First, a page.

Tiger Woods reflects on George H.W. Bush

Tiger Woods reflects on fast rounds, long-lasting impact of George H.W. Bush

NASSAU, Bahamas — Known for his proclivity to play golf fast if not well, George H.W. Bush would not slow down the pursuit of an 18-hole round just because he was in the company of Tiger Woods.

On a visit to Bush’s hometown of Houston years ago to work with instructor Butch Harmon, Woods had the occasion to play with the 41st president of the United States. And as tributes poured in after Bush died at age 94 on Friday, Woods chuckled at the memory of their speedy round.

“It was one of those very quick ones,” Woods said at the Hero World Challenge on Saturday. “Eighteen holes in probably under two and a half hours. I met him on numerous occasions. He was fantastic to be around. He was just one of the smartest people I’ve ever been around. So down-to-earth.”

Bush was a big contributor to golf, especially after leaving the White House in 1993. He was elected to the World Golf Hall of Fame in 2011 through the Lifetime Achievement category. The United States Golf Association bestowed its highest honor on Bush in 2008, the Bob Jones Award. The PGA of America gave him its Distinguished Service Award in 1997, and the PGA Tour honored him with its Lifetime Achievement Award in 2009.

Bush, who played baseball at Yale, did not take up golf until he was in his 20s, but became quite competitive at the sport. He also had family ties to it. His grandfather, Herbert Walker, was USGA president in 1920, and the Walker Cup — an amateur biennial competition between the United States and Great Britain & Ireland — was named after him. Bush’s father, Prescott, was USGA president in 1935.

Bush was the first honorary chairman of the First Tee, a program started in late 1997 that gives golf opportunities and teaches life lessons around the country.

“Obviously his name is synonymous with golf,” Woods said. “Being around him for all these years and getting a chance to be around him at the Presidents Cup and him being involved since its inception in ’94 … he was such a class act. Anyone who’s ever been around him knows how much he loved his golf and how much he supported it and how much we’re going to miss him.”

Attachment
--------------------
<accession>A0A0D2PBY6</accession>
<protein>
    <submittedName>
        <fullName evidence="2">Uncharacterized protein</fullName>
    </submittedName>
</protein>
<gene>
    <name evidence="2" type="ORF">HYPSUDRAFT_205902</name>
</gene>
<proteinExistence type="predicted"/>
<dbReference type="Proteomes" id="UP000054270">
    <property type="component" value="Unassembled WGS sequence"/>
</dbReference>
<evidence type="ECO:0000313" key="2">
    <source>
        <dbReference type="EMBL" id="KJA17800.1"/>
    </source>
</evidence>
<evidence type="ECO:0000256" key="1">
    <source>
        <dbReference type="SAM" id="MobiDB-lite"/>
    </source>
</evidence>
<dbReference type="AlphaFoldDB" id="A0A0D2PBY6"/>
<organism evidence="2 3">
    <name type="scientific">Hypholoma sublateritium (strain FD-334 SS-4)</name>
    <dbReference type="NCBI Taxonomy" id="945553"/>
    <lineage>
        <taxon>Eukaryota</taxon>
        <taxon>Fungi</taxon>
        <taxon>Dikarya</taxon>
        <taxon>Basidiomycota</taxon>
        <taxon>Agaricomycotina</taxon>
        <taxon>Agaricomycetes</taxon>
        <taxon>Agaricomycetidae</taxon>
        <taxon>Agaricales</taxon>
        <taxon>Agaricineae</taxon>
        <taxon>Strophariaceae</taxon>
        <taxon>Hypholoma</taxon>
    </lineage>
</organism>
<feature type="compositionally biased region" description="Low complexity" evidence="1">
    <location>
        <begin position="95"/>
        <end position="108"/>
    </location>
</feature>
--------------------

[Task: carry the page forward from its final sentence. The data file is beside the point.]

Bush attended several Presidents Cups and Ryder Cups over the years; he was at the former the first time it ventured outside the United States in 1998.

Jack Nicklaus, who captained the U.S. team that year (the only time it has lost in the competition), took to Twitter on Saturday to share a story from that event, which was played at Royal Melbourne in Australia.

“On the final day, President Bush stood on the first tee to greet all 24 players,” Nicklaus wrote. “From (the) first singles pairing until the last, the temperature dropped 40 degrees & with it came steady rain. President Bush stood in pouring rain & shook every hand — with grace & a big smile. To me, it spoke volumes about his enduring and endearing character.”

For Bush as a player, what stood out to just about everyone who came in contact with his game was the fast pace.

Bush once told a group of kids at a First Tee program that he never wanted to see them plumb-bobbing a 3-foot putt. And as the 41st president told ESPN writer Don Van Natta Jr. for his book “First off the Tee,” the family mantra was: “We’re not good, but we’re fast.”

Woods described Bush’s pre-shot routine as “basically club, ball, one look, gone.”

Bush played a lot of his golf at Cape Arundel Golf Club in Kennebunkport, Maine, where he became proficient enough to win the club championship in 1947. Perhaps his most famous round of golf came in 1995 as part of the Bob Hope Desert Classic at Indian Wells Country Club near Palm Springs, California. For the pro-am, PGA Tour pro Scott Hoch was grouped with Bush, sitting president Bill Clinton, former president Gerald Ford and Hope. During the round, which was filled with errant shots, Bush hit a couple of spectators, one of whom was bloodied when a shot caromed off a tree and hit her on the nose.